rio grande

photo by David Lund

The crop duster

sprinkles loving


confusing me,

losing me among

small towns (Pleasanton)

and officers


burned beyond recognition,

awarding me w/a ticket for

my troubles,

I see the charred

slivers of flesh peel away

from yellowed teeth

that ask me:

 “-where ya comin’ from?

-where ya goin’?

-is this your car?”

 I doggedly trail

my bug duster


more backwards hamlets,

searching feverishly along

roads that stretch

scrub brush and sage bush

from blue-haze


to cloud-covered



Duster lets me finally

discover my

McAllen connection,

Joey, Tina and I break bread

and inhale American Standard coffee

by palm trees

and a bookstore

discussing wayward poets,

Joey’s Review

and Tina’s Dilemma.



I check into

a motel that has

aged and echoed

since ’59

w/senior citizens

who scowl at foreigners;

a classy joint.

The clerk

asks in the usual

anal retentive sneer:          

“-how many nights?

-who will be joining you?

-do you own a CAR?”

I sleep w/sweaty dreams

of bug-juice

and charred lips

waking in a rush

to take my leave

of Valley life.


I pick up the smell

of bug-poison once again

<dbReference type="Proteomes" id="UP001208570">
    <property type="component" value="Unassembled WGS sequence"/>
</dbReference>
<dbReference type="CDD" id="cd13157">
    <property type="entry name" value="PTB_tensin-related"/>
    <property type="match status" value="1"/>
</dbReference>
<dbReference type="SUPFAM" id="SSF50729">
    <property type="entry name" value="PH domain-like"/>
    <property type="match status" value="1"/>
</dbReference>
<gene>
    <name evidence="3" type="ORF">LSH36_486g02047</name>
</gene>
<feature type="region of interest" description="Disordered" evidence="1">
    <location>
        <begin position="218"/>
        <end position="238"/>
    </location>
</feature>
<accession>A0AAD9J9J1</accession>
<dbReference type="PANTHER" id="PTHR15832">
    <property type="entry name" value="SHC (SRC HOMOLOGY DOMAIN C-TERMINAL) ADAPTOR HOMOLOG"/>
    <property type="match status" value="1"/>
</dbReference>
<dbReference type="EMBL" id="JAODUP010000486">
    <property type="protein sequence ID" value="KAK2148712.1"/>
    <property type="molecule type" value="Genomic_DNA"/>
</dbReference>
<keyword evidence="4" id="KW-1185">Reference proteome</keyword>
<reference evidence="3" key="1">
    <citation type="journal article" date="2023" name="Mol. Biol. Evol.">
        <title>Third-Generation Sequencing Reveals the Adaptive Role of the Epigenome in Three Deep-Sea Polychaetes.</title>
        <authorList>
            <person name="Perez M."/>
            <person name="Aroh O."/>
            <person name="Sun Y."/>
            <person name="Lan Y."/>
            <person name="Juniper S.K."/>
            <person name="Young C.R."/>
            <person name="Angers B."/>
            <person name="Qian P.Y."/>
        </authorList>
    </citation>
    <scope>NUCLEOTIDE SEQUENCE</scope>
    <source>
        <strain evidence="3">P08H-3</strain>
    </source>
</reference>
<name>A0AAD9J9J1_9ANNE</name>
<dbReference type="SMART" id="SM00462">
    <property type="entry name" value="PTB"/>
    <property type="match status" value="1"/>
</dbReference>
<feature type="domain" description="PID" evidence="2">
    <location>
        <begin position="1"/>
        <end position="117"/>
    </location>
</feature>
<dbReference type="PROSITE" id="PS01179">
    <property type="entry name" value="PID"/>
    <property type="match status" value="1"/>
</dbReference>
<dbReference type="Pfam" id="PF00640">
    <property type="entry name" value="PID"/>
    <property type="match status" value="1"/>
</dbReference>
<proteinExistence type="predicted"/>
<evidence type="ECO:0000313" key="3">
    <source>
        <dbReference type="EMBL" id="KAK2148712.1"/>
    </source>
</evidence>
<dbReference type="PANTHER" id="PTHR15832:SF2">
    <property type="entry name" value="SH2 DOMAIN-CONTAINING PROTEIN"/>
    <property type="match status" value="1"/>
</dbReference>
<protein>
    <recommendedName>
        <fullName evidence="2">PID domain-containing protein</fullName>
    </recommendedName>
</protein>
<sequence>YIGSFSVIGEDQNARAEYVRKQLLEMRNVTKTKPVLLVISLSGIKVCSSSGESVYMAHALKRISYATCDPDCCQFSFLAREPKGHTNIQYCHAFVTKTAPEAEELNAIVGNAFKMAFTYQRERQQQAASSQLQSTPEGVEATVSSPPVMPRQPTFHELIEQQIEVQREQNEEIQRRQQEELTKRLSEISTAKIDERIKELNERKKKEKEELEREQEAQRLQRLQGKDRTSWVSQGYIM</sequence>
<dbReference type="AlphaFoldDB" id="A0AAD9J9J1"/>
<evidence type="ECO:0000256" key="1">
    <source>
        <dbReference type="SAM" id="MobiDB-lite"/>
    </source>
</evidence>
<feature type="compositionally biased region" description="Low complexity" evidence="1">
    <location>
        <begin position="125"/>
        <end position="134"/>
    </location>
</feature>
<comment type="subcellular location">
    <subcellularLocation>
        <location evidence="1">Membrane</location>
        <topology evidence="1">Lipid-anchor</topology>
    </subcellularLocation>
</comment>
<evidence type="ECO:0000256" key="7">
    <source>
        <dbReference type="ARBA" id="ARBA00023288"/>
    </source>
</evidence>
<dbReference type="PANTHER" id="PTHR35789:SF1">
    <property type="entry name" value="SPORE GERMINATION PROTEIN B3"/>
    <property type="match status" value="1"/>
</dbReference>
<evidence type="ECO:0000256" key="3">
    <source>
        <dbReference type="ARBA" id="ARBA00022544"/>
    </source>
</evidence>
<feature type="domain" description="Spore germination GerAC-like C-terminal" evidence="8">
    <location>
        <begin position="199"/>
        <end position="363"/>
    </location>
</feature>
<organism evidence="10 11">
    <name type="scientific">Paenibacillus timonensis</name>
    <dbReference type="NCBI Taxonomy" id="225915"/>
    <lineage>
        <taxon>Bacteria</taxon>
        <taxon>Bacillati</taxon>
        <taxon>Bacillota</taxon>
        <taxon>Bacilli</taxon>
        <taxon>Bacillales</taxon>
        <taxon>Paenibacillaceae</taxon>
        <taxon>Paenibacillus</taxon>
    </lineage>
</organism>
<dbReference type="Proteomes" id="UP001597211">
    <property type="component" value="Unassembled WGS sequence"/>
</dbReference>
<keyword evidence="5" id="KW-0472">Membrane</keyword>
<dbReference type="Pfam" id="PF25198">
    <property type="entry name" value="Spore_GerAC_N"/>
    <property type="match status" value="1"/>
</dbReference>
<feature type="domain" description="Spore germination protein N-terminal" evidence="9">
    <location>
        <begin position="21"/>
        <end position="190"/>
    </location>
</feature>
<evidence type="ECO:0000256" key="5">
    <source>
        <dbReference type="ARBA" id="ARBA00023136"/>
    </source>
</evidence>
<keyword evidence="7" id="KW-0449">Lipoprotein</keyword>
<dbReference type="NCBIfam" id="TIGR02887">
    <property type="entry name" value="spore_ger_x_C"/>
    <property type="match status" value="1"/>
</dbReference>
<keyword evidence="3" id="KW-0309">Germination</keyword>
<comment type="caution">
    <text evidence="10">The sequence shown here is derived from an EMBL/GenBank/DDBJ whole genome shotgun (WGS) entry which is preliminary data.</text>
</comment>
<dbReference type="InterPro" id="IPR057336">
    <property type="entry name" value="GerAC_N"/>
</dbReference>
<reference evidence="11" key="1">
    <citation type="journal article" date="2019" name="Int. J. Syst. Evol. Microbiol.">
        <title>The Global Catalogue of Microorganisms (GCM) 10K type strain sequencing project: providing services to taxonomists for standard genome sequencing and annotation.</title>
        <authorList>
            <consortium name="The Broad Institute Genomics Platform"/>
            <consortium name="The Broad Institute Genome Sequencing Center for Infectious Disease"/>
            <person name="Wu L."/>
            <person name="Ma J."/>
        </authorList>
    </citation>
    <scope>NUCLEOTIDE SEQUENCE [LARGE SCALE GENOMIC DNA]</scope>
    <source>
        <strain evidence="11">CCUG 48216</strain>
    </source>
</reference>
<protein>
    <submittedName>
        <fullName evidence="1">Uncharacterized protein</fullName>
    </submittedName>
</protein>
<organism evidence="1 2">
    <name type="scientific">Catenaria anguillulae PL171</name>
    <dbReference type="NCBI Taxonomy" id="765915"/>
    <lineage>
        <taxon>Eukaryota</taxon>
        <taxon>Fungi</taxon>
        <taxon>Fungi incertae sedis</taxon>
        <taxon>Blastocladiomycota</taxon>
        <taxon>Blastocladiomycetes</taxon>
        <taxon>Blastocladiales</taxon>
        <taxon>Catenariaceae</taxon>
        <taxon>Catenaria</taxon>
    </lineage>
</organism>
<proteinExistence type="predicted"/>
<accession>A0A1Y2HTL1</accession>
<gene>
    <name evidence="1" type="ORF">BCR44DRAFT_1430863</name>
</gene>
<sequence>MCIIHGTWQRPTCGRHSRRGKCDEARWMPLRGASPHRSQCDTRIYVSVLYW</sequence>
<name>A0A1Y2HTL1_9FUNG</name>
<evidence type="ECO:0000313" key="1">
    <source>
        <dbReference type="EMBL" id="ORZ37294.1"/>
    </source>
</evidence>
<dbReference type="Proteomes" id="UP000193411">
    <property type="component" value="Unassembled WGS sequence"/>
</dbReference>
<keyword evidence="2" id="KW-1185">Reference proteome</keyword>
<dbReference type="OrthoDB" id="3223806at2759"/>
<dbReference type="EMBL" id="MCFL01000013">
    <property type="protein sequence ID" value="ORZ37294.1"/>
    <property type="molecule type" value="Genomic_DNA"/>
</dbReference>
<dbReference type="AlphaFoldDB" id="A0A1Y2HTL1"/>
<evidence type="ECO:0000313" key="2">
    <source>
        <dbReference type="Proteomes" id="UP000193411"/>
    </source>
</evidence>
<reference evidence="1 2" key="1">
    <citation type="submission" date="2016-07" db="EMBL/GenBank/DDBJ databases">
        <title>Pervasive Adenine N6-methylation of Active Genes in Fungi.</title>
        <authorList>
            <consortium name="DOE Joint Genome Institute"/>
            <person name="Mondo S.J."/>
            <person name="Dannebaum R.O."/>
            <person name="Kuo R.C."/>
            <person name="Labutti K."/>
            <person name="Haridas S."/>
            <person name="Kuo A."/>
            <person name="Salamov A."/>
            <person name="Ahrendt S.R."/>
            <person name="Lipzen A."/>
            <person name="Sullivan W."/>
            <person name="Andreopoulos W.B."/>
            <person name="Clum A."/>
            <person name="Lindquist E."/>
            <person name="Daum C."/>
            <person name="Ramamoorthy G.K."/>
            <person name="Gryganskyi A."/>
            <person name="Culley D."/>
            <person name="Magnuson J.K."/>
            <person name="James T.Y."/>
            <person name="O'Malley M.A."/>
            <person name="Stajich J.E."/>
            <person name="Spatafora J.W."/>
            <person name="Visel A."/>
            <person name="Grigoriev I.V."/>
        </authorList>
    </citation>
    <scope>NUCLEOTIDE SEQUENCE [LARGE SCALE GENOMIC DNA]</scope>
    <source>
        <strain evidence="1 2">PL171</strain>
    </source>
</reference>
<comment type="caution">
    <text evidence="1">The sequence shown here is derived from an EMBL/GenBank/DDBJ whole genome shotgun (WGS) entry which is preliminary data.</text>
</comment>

and border patrol agents

promptly pull me over,

one w/cheeks

scarred and pock-marked

like a road map, eyes glazed

from the heat asks:

“-where ya comin’ from?

¿Habla espanol?

-where ya goin’?


And I’m not surprised

Senor Pock-mark

let the anglo family


as they drive their probable drug-filled

truck to more of America’s youth

while I wait patiently

for the drug-sniffing dog

to thoroughly

inspect my car,

finally giving his special

yellow-tinted seal of approval.


I get wise to her and ditch

my bug-dusting nemesis,

kiss the goddess, San Antonio,

And finally admit: “YES, IT IS MY CAR!”


Rod C. Stryker

This poem was originally published in my book, Exploits of a Sun Poet. The short film for the poem (see link above) was produced by PrimaDonna Productions.


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